The Mahabharata of Krishna-Dwaipayana Vyasa, Volume 4 eBook

This eBook from the Gutenberg Project consists of approximately 1,582 pages of information about The Mahabharata of Krishna-Dwaipayana Vyasa, Volume 4.
have passed more than a month in thus residing in the woods.  The station of sovereignty should always be well guarded.  O king, O thou of Kuru’s race, [thy] kingdom has many foes.’  Thus addressed by Vyasa of incomparable energy, the Kuru king, well-versed in words, summoned Yudhishthira and said unto him,—­’O Ajatasatru, blessings on thee!  Do thou listen to me, with all thy brothers.  Through thy grace, O king, grief no longer stands in my way.  I am living as happily, O son, with thee here as if I were in the city called after the elephant.  With thee as my protector, O learned one, I am enjoying all agreeable objects.  I have obtained from thee all those services which a son renders to his sire.  I am highly gratified with thee.  I have not the least dissatisfaction with thee, O mighty-armed one.  Go now, O son, without tarrying here any longer.  Meeting with thee, my penances are being slackened.  This my body, endued with penances, I have been able to sustain only in consequence of my meeting with thee.[59] These two mothers of thine, subsisting now upon fallen leaves of trees, and observing vows similar to mine, will not live long.  Duryodhana and others, who have become denizens of the other world, have been seen by us, through the puissance of Vyasa’s penances and through (the merit of) this my meeting with thee.  O sinless one, the purpose of my life has been attained.  I now wish to set myself to the practice of the austerest of penances.  It behoveth thee to grant me permission.  On thee now the obsequial cake, the fame and achievements, and the race of our ancestors, rest.  O mighty-armed one, do thou then depart either tomorrow or this very day.  Do not tarry, O son.  O chief of Bharata’s race, thou hast repeatedly heard what the duties are of kings.  I do not see what more I can say unto thee.  I have no longer any need with thee, O thou of great puissance.’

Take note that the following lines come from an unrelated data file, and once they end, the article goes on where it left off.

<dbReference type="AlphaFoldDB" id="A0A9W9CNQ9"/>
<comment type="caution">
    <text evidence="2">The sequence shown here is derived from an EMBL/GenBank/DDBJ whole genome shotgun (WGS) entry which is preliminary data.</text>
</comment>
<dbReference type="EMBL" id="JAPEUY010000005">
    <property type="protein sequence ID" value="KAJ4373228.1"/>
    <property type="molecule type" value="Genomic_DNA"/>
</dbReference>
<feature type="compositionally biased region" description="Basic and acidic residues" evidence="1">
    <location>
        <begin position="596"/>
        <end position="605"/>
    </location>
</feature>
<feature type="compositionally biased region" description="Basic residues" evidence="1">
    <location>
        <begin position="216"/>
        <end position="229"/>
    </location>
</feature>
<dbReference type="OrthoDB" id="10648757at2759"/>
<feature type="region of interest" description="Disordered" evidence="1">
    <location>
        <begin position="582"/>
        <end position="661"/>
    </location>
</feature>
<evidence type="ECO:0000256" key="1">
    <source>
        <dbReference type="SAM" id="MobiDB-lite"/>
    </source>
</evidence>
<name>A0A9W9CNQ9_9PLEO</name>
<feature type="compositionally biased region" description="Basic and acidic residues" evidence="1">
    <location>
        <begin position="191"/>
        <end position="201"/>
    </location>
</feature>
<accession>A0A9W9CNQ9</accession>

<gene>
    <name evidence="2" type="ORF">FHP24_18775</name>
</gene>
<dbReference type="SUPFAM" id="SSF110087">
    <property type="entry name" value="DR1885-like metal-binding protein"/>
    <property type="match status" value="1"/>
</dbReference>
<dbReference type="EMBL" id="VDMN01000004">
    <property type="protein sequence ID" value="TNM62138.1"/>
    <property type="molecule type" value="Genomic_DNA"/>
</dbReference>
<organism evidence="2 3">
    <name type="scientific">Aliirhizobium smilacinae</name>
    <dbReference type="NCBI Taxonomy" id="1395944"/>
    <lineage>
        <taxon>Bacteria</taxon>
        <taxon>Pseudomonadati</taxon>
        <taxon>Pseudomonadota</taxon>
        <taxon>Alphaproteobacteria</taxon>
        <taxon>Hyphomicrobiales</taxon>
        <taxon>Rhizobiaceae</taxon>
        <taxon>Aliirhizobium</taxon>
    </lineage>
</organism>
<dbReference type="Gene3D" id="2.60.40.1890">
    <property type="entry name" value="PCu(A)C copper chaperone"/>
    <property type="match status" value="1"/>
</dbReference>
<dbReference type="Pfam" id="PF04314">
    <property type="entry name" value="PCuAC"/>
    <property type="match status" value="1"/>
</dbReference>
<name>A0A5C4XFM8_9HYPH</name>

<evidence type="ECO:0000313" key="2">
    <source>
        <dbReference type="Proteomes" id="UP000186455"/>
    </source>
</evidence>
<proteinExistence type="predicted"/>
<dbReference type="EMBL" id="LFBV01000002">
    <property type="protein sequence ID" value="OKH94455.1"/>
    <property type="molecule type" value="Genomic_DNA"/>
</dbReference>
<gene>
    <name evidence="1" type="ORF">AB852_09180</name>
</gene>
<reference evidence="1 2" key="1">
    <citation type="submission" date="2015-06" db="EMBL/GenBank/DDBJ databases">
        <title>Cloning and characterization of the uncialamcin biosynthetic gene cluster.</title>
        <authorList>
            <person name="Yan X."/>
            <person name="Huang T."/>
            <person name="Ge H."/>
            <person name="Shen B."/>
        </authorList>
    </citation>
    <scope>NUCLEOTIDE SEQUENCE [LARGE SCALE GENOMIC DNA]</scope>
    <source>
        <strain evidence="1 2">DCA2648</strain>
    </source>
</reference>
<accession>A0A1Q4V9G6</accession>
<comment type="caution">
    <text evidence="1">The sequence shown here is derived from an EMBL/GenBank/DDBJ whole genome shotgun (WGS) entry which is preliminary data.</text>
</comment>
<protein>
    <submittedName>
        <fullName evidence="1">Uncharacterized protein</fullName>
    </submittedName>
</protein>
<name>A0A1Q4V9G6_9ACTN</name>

“Vaisampayana continued, ’Unto the (old) monarch who said so, king Yudhishthira replied,—­’O thou that art conversant with every rule of righteousness, it behoveth thee, not to cast me off in this way.  I am guilty of no fault.  Let all my brothers and followers depart as they like.  With steadfast vows I shall wait upon thee and upon these two mothers of mine.’  Unto him Gandhari then said,—­’O son, let it not be so.  Listen, the race of Kuru is now dependant on thee.  The obsequial cake also of my father-in-law depends on thee.  Depart then, O son.  We have been sufficiently honoured and served by thee.  Thou shouldst do what the king says.  Indeed, O son, thou shouldst obey the behests of thy sire.’

“Vaisampayana continued,—­’Thus addressed by Gandhari, King Yudhishthira, rubbing his eyes which were bathed in tears of affection, said these words of lament.  ’The king casts me off, as also Gandhari of great fame.  My heart, however, is bound to thee.  How shall I, filled as I am with grief, leave thee?  I do not, however, at the same time, venture to obstruct thy penances,

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The Mahabharata of Krishna-Dwaipayana Vyasa, Volume 4 from Project Gutenberg. Public domain.
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